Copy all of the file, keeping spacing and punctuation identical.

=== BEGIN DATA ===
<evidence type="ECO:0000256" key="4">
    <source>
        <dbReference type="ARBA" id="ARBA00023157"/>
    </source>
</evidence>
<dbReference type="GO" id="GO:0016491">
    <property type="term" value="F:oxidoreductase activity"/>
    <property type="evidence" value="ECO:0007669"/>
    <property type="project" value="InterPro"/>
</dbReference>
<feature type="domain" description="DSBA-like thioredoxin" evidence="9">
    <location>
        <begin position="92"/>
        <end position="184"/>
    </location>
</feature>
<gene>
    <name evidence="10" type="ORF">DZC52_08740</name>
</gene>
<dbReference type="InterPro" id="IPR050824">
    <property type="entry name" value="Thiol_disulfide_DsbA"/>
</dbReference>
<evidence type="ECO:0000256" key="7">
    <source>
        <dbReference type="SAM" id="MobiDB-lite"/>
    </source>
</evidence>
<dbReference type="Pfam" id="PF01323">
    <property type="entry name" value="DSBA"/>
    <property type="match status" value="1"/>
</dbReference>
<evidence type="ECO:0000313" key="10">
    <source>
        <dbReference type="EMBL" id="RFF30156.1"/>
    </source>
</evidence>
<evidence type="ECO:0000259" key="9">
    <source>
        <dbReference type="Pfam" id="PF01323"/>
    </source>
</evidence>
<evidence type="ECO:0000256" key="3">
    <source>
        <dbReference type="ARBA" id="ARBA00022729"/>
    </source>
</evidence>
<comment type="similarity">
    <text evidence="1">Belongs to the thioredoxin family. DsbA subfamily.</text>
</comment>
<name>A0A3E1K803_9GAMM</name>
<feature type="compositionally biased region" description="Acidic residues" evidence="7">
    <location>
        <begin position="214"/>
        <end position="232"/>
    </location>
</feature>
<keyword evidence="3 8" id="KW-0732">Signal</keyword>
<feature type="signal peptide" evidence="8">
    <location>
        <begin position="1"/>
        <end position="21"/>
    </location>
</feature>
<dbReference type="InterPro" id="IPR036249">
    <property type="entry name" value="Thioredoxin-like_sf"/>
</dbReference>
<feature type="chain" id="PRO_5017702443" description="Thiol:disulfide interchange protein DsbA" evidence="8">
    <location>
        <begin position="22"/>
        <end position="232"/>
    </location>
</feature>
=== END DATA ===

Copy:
<evidence type="ECO:0000256" key="4">
    <source>
        <dbReference type="ARBA" id="ARBA00023157"/>
    </source>
</evidence>
<dbReference type="GO" id="GO:0016491">
    <property type="term" value="F:oxidoreductase activity"/>
    <property type="evidence" value="ECO:0007669"/>
    <property type="project" value="InterPro"/>
</dbReference>
<feature type="domain" description="DSBA-like thioredoxin" evidence="9">
    <location>
        <begin position="92"/>
        <end position="184"/>
    </location>
</feature>
<gene>
    <name evidence="10" type="ORF">DZC52_08740</name>
</gene>
<dbReference type="InterPro" id="IPR050824">
    <property type="entry name" value="Thiol_disulfide_DsbA"/>
</dbReference>
<evidence type="ECO:0000256" key="7">
    <source>
        <dbReference type="SAM" id="MobiDB-lite"/>
    </source>
</evidence>
<dbReference type="Pfam" id="PF01323">
    <property type="entry name" value="DSBA"/>
    <property type="match status" value="1"/>
</dbReference>
<evidence type="ECO:0000313" key="10">
    <source>
        <dbReference type="EMBL" id="RFF30156.1"/>
    </source>
</evidence>
<evidence type="ECO:0000259" key="9">
    <source>
        <dbReference type="Pfam" id="PF01323"/>
    </source>
</evidence>
<evidence type="ECO:0000256" key="3">
    <source>
        <dbReference type="ARBA" id="ARBA00022729"/>
    </source>
</evidence>
<comment type="similarity">
    <text evidence="1">Belongs to the thioredoxin family. DsbA subfamily.</text>
</comment>
<name>A0A3E1K803_9GAMM</name>
<feature type="compositionally biased region" description="Acidic residues" evidence="7">
    <location>
        <begin position="214"/>
        <end position="232"/>
    </location>
</feature>
<keyword evidence="3 8" id="KW-0732">Signal</keyword>
<feature type="signal peptide" evidence="8">
    <location>
        <begin position="1"/>
        <end position="21"/>
    </location>
</feature>
<dbReference type="InterPro" id="IPR036249">
    <property type="entry name" value="Thioredoxin-like_sf"/>
</dbReference>
<feature type="chain" id="PRO_5017702443" description="Thiol:disulfide interchange protein DsbA" evidence="8">
    <location>
        <begin position="22"/>
        <end position="232"/>
    </location>
</feature>